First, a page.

Officials in St. Petersburg, however, seem to have found another “organizational” decision. The bus had to stop its work because it belongs to an organization that does not have an agreement with the city’s transport committee, Regnum news agency said.

Whatever the outcome of the story may be, the media stress that supporters of Stalin have fulfilled their plan and managed to place his portraits in public places. “The generalissimo drove to Nevsky Prospekt, although on a kind of transport that is not characteristic of his rank – the 187 route bus,” Vremya Novostey daily said.

Meanwhile his portrait appeared in a yard of Moskovsky District in St. Petersburg. The poster with Stalin was placed on a fence in a yard with a strange inscription reading that it was done at veterans’ request. “It is not an act of the glorification of Stalin, but only a reminder that Stalin was commander-in-chief during WWII,” the inscription said.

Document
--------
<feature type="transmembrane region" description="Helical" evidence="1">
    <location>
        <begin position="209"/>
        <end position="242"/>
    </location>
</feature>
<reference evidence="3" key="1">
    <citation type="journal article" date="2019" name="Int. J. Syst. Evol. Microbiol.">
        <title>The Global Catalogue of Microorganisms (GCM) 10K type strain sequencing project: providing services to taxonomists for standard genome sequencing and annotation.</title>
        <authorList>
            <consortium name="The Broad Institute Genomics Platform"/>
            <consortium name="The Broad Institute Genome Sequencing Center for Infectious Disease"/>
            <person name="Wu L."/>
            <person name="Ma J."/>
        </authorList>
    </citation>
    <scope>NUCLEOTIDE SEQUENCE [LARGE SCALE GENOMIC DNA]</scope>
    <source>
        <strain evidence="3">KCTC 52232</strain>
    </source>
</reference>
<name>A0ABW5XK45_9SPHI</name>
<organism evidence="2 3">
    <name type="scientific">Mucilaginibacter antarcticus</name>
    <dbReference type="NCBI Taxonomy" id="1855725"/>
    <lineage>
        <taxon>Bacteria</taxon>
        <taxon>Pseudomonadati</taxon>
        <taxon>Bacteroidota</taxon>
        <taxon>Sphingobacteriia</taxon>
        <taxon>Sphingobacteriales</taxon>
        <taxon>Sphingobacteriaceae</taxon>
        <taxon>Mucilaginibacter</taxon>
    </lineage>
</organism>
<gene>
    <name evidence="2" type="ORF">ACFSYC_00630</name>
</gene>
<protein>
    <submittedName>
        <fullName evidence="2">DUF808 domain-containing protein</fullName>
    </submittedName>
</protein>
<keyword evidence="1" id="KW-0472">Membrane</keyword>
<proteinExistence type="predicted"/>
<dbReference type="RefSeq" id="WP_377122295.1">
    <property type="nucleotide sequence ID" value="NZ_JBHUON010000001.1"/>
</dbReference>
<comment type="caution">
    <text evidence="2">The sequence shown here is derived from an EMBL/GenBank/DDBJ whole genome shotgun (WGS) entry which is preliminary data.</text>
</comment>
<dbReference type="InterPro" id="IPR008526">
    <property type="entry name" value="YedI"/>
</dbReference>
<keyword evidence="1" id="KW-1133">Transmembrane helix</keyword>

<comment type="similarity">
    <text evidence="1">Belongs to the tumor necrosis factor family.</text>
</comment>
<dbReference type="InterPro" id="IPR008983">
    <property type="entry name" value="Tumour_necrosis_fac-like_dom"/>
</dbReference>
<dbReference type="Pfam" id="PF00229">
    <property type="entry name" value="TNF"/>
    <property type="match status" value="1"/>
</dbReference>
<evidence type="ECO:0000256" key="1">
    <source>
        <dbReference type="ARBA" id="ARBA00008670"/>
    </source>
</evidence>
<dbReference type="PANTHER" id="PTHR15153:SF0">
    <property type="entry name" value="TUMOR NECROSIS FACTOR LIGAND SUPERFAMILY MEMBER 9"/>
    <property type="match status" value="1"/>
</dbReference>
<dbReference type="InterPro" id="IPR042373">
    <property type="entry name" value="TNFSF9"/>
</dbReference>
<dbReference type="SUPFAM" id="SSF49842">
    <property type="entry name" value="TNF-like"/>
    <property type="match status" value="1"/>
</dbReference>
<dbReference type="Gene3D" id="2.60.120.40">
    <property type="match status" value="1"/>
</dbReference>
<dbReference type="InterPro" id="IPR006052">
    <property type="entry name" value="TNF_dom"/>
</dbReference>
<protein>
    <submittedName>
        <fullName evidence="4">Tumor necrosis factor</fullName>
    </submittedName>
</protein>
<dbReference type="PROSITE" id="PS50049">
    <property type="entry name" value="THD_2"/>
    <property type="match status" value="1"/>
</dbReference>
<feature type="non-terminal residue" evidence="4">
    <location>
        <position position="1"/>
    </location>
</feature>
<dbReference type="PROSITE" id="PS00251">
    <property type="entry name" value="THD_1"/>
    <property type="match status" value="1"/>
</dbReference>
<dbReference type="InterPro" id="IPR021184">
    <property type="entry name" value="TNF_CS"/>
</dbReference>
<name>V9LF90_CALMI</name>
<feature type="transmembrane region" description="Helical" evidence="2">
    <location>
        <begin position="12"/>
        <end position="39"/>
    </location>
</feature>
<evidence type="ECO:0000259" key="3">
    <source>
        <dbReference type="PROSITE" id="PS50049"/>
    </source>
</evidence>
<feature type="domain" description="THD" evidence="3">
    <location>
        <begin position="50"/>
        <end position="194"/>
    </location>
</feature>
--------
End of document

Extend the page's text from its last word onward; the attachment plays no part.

“As expected, this action provoked a scandal, although this event was not already too surprising after May 1 rallies, where Stalin’s portraits were in abundance,” the daily said.

“However, by the evening, the generalissimo went underground again,” the paper said. The local administration “explained the situation” to the municipal authorities while “the city’s transport committee coped with the mobile leader.”

The poster with Stalin was placed on a fence in a yard with a strange inscription reading that it was done at veterans’ request. “It is not an act of the glorification of Stalin, but only a reminder that Stalin was commander-in-chief during WWII,” the inscription said. By the evening this explanation had disappeared along with the portrait itself, the paper noted.